Is the practice an effective law enforcement technique, or a privacy-violating maneuver that has resulted in innocent deaths?
26-year-old emergency room technician Breonna Taylor was at home after midnight on March 13, when Louisville police entered her apartment unannounced. Police were looking for a suspected drug dealer who was using Taylor’s address to receive packages that law enforcement believed contained drugs. The suspected drug dealer wasn’t at Taylor’s home, though he was arrested elsewhere later that same day.
Police had obtained a so-called “no-knock warrant” from local judge Mary Shaw, though it’s unclear whether police in fact knocked or announced their presence in some form before entering. The police claim they knocked; Taylor’s family claim they didn’t. Either way, this much is clear: police entered her home, her boyfriend Kenneth Walker grabbed a gun for which he had a permit and fired, police returned fire, and Taylor died after getting shot at least eight times. (Walker survived.)
Since then, Taylor’s name has been one of the most frequently-referenced names in recent protests over police brutality and misconduct.
What the bill does
The Justice for Breonna Taylor Act would ban no-knock warrants on a nationwide level.
Florida and Oregon are the only two states that ban no-knock warrants statewide, though more are now considering it as the topic has garnered headlines. Several cities have recently banned the practice, including Louisville last week and Houston last year.
It was introduced in the Senate on June 11 as bill number S. 3955, by Sen. Rand Paul (R-KY).
What supporters say
Supporters argue that no-knock warrants are morally wrong by violating privacy, have been too often misused, and have led to innocent people’s deaths.
“After talking with Breonna Taylor’s family, I’ve come to the conclusion that it’s long past time to get rid of no-knock warrants,” Sen. Paul said in a press release. “This bill will effectively end no-knock raids in the United States.”
“No one should lose their life in pursuit of a crime without a victim, and ‘no-knock’ warrants should be forbidden,” Sen. Paul added to the Louisville Courier-Journal. “Let’s hope the investigation provides justice.”
“Our action tonight sets an example for other cities to follow,” Louisville Metro Council President David James said after the council voted unanimously to ban no-knock warrants. “This council is saying the time has come right a wrong, a wrong of more than 400 years. I am proud that we are first in justice for all.”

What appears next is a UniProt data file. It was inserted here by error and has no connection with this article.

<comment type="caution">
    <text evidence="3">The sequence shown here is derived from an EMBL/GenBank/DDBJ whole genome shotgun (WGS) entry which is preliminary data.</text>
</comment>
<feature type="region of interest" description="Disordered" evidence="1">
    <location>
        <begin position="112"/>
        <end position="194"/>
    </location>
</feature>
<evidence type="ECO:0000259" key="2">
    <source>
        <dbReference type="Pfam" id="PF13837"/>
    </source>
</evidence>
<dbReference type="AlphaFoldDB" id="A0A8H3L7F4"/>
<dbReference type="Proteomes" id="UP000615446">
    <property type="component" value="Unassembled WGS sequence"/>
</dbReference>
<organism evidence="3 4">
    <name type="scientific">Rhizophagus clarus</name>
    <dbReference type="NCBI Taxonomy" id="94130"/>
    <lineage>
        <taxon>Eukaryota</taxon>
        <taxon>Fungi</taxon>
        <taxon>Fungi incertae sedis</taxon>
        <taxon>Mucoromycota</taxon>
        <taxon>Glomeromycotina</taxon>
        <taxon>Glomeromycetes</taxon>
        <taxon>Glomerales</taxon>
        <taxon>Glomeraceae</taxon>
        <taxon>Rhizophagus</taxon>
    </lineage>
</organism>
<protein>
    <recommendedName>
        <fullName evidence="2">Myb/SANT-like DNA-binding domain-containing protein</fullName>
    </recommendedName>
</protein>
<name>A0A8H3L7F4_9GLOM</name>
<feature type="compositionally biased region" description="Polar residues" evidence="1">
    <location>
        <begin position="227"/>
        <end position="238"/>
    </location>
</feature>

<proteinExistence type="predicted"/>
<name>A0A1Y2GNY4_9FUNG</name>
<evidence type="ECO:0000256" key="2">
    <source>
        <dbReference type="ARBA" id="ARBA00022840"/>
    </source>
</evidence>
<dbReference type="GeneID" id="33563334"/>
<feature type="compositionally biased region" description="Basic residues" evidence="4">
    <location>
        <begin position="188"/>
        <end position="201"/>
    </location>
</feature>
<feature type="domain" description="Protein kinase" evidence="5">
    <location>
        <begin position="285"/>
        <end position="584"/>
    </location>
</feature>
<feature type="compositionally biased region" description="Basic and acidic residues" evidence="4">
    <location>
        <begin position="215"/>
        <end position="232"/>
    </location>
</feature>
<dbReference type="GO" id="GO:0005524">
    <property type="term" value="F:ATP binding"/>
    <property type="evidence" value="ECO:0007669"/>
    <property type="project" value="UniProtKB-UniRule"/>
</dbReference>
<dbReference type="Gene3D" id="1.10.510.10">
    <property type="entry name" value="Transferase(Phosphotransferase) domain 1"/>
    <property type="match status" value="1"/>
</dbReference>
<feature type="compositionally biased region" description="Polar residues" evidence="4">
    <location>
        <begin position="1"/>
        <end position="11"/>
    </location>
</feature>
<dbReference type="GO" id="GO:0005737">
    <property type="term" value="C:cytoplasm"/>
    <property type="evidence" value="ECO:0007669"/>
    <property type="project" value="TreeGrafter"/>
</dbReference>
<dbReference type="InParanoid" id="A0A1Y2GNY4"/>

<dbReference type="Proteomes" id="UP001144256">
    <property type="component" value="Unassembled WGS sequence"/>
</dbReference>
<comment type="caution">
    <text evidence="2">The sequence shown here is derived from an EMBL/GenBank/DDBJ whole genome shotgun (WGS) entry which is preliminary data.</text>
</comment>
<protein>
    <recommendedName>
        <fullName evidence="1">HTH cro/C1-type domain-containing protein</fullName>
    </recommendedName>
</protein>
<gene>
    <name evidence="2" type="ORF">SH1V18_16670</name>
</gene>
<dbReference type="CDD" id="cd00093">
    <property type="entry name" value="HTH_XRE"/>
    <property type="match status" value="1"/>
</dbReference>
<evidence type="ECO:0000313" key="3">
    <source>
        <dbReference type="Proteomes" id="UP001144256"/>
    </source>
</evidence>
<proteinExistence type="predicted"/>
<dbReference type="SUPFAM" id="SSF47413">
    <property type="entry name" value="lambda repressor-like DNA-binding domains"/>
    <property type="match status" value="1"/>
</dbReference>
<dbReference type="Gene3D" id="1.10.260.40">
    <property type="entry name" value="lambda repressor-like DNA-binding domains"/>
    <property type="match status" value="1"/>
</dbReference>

What opponents say
Opponents counter that no-knock warrants should be used sparingly and ideally with no loss of life, but that they can be a valuable element for police departments.
“No-knock warrants do have a place in an agency’s toolkit, but you have to know when and how to best apply them,” National Tactical Officers Association Executive Director Thor Eells told NBC News. “And the manner in which that is done is usually through good training, having good policies and procedures in place and ensuring that the people who are making those decisions are well trained.”
The practice has also been upheld by the Supreme Court since the 1963 decision Ker v. California. While some subsequent court decisions have placed limitations on the practice, it’s never been found unconstitutional.
“Even if probable cause exists for the arrest of a person within, the Fourth Amendment is violated by an unannounced police intrusion into a private home, with or without an arrest warrant,” the court’s unanimous opinion written by Tom C. Clark said. However, the court granted three exceptions, one of which was “where those within, made aware of the presence of someone outside (because, for example, there has been a knock at the door), are then engaged in activity which justifies the officers in the belief that an escape or the destruction of evidence is being attempted.”
Odds of passage
This specific Senate bill has not yet attracted any cosponsors. It awaits a potential vote in the Senate Judiciary Committee.
However, a provision to ban certain types of warrants is included in House Democrats’ broader police reform bill titled the Justice in Policing Act, which was introduced last week. That larger bill currently has 213 Democratic cosponsors, though no Republicans. The lead sponsor of this standalone legislation, Rand Paul, is a Republican.